Timothy P. O’Neill: Democrats’ midterm chances are better partly because of one person: RBG

Many liberals were upset when Ginsburg refused to resign during President Barack Obama’s two terms. But if Ginsburg had resigned, abortion would not be an issue in this year’s campaign.

Supreme Court Justice Ruth Bader Ginsburg at the University of Chicago on Sept. 9, 2019.
Armando L. Sanchez/Chicago Tribune/TNS
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What a difference six months make. Earlier this year, it was generally conceded that Republicans would sweep to victories in the midterm elections, giving them control of the House and Senate.

Yet as of Friday, Nate Silver’s FiveThirtyEight election forecast gives Democrats more than a 2-to-1 probability of maintaining control of the Senate. And it even gives them a puncher’s chance — almost 1 in 3 — of maintaining control of the House, too.

Why the turnaround? Pundits point to falling gas prices and President Joe Biden’s recent legislative victories.

But if the Democrats claim victory in November, the person most responsible will be someone who passed away two years ago — Supreme Court Justice Ruth Bader Ginsburg.

Here’s why.


Last June, the news media reported that the Supreme Court had overruled Roe v. Wade, the 1973 case that recognized a constitutional right to abortion. And the vote in the case that brought an end to Roe, Dobbs v. Jackson Women’s Health Organization, was not even close: Six out of nine justices ruled to return the issue of abortion to the states.

But the decision was actually more nuanced. The news media largely ignored the concurring opinion by Chief Justice John Roberts. True, Roberts was one of the six justices in the majority because he agreed that the Mississippi abortion restrictions at issue were constitutional. But Roberts specifically refused to join the other five justices who overruled Roe. He contended that stare decisis — the principle that the Supreme Court should not overrule a precedent without very compelling reasons — was an argument in favor of affirming Roe’s half-century-old doctrine. (His reasoning was similar to that found in his 2012 opinion, which provided the deciding vote in the court’s decision to uphold Obamacare.)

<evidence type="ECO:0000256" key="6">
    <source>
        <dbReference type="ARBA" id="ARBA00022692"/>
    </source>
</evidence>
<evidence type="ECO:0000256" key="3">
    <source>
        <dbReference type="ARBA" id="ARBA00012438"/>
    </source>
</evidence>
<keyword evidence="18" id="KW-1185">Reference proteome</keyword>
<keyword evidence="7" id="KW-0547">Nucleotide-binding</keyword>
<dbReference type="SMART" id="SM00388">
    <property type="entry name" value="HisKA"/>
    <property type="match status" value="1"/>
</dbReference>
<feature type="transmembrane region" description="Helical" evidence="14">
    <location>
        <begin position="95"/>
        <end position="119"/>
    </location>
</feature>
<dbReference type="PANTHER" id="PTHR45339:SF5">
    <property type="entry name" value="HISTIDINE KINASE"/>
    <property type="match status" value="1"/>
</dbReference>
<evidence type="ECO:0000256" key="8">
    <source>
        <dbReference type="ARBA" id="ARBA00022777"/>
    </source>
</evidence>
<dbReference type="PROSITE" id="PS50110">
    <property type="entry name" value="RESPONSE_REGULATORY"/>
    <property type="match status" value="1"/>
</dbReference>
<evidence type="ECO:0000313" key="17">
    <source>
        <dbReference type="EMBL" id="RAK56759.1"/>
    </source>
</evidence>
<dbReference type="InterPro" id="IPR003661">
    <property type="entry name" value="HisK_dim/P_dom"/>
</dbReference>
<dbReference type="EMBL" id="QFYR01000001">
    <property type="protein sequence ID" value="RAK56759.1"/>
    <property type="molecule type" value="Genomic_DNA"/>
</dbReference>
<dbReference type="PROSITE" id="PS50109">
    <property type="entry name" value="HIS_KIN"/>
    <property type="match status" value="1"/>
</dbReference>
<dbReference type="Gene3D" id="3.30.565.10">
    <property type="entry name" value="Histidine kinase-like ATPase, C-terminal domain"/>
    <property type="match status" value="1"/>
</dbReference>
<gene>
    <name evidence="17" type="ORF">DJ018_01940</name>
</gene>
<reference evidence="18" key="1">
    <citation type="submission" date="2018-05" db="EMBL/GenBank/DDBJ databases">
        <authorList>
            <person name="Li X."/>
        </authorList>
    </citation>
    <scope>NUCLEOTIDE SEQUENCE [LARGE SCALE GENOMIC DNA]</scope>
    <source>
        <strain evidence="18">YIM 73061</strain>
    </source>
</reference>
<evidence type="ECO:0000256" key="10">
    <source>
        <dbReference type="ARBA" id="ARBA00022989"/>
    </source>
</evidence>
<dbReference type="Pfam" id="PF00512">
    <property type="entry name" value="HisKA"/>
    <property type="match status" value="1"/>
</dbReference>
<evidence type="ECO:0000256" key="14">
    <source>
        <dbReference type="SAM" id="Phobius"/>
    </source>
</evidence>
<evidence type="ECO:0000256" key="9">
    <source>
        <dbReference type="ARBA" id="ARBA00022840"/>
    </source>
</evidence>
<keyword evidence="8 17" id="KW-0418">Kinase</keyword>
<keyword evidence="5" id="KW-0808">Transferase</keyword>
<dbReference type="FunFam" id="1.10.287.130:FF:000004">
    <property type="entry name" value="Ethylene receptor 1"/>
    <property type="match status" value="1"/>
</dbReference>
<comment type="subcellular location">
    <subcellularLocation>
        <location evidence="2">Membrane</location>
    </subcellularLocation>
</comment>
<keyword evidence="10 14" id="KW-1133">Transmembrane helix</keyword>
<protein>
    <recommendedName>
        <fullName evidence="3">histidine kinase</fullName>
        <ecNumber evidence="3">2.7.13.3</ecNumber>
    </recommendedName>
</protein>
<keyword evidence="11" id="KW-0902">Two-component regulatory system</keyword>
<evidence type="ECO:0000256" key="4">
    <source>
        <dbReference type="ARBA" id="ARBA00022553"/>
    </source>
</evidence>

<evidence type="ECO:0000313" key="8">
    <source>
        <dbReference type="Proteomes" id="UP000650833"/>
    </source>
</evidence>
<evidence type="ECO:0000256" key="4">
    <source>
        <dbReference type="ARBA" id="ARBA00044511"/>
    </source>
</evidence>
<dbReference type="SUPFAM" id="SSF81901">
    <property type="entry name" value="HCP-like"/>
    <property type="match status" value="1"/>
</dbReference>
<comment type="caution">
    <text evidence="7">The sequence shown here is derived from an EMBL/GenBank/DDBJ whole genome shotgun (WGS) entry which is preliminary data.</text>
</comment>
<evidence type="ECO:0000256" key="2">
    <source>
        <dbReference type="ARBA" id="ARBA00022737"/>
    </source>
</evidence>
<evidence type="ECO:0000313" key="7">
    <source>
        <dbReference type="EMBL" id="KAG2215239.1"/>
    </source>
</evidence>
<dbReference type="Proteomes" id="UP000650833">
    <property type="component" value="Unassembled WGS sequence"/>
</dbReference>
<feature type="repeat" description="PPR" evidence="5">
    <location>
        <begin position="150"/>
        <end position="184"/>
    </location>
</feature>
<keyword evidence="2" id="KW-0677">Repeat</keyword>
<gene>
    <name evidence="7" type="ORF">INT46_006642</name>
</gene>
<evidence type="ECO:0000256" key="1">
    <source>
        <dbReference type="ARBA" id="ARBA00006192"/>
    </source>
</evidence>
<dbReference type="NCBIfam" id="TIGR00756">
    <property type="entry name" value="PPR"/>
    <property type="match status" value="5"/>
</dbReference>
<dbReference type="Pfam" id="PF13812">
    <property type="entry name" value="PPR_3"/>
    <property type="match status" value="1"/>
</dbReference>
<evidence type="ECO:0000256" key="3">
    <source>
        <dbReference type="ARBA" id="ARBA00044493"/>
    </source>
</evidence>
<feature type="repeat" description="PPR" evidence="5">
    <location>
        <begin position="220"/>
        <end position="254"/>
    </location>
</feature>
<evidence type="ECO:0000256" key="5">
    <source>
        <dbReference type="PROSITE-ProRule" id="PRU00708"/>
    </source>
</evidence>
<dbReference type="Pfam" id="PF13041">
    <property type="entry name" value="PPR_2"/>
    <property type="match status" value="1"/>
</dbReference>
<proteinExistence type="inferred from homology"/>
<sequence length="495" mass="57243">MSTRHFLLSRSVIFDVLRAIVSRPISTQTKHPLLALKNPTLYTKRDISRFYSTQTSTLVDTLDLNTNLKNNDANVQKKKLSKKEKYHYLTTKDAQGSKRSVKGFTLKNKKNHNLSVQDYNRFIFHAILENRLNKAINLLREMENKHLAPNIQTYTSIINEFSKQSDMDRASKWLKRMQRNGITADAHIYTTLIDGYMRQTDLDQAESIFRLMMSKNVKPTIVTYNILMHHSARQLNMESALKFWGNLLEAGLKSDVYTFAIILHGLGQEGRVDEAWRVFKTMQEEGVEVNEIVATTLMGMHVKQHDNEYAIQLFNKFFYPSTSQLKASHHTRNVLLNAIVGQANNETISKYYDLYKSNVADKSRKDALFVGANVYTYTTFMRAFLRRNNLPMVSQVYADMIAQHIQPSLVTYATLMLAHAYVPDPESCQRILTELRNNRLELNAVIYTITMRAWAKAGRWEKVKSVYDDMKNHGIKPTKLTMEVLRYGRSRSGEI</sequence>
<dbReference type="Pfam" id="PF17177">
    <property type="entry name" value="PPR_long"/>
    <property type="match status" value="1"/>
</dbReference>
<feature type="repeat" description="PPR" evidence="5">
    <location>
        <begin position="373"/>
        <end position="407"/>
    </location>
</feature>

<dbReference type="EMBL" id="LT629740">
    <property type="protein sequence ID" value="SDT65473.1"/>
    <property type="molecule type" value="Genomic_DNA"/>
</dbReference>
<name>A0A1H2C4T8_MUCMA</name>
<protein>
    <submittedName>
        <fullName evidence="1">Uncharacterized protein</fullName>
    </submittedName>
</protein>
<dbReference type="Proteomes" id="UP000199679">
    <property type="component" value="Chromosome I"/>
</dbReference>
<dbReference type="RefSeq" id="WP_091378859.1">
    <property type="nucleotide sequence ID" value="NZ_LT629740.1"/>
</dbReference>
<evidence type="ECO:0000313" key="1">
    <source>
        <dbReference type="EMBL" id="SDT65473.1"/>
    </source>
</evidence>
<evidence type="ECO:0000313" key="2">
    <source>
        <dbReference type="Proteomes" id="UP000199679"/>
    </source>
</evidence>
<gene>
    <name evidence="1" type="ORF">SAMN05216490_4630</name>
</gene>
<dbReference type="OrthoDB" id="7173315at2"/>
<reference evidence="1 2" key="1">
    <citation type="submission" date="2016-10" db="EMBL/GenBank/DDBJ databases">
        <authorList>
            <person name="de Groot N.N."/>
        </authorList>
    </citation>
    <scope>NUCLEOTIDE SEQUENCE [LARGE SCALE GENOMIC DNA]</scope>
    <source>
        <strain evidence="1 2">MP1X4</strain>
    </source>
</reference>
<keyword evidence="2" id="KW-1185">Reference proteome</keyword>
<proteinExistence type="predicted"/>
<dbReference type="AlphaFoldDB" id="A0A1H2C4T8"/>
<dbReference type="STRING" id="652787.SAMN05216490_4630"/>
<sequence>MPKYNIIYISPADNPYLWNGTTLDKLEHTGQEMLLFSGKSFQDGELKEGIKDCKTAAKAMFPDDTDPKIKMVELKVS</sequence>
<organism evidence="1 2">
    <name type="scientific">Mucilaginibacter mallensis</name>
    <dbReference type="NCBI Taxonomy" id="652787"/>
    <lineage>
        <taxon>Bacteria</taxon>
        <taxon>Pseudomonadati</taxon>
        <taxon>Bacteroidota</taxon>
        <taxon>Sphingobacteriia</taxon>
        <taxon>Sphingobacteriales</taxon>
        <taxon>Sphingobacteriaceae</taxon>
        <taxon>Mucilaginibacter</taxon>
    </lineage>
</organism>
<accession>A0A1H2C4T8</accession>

So actually, the vote to overrule Roe was only 5-4. And the deciding vote to overrule was cast by the newest member of the court, Justice Amy Coney Barrett. Barrett, of course, was appointed in 2020 to fill the vacancy created by the death of Ginsburg.

The court’s decision to overrule Roe has created a tsunami of support for pro-abortion rights Democrats. This has been evidenced by everything from the Kansas abortion referendum vote and increased Democratic fundraising to the results of House special elections. Clearly, the Dobbs decision has galvanized support for Democrats in the upcoming elections.

But consider this. Many liberals were upset when Ginsburg refused to resign during President Barack Obama’s two terms. If she had, Barrett would not have provided the fifth vote to overrule Roe. Instead, Obama’s appointee would almost certainly have provided the fifth vote to affirm Roe. So if Ginsburg had resigned, Roe would still be good law.

But if Ginsburg had resigned, abortion would not be an issue in this year’s campaign. That means the fundraising bump caused by Dobbs would never have happened. That means the increased Democratic voter interest because of abortion would never have materialized. That means that the Republicans would right now probably be predicted to win the Senate and the House.

The law of unintended consequences works in strange ways. In the long run, Ginsburg’s refusal to resign cost Democrats an additional Supreme Court appointment.

But in the short run, her decision may result in Democrats keeping control of one or both houses of the legislature in November.


Timothy P. O’Neill is an emeritus professor at the University of Illinois Chicago School of Law.

©2022 Chicago Tribune
Distributed by Tribune Content Agency, LLC.

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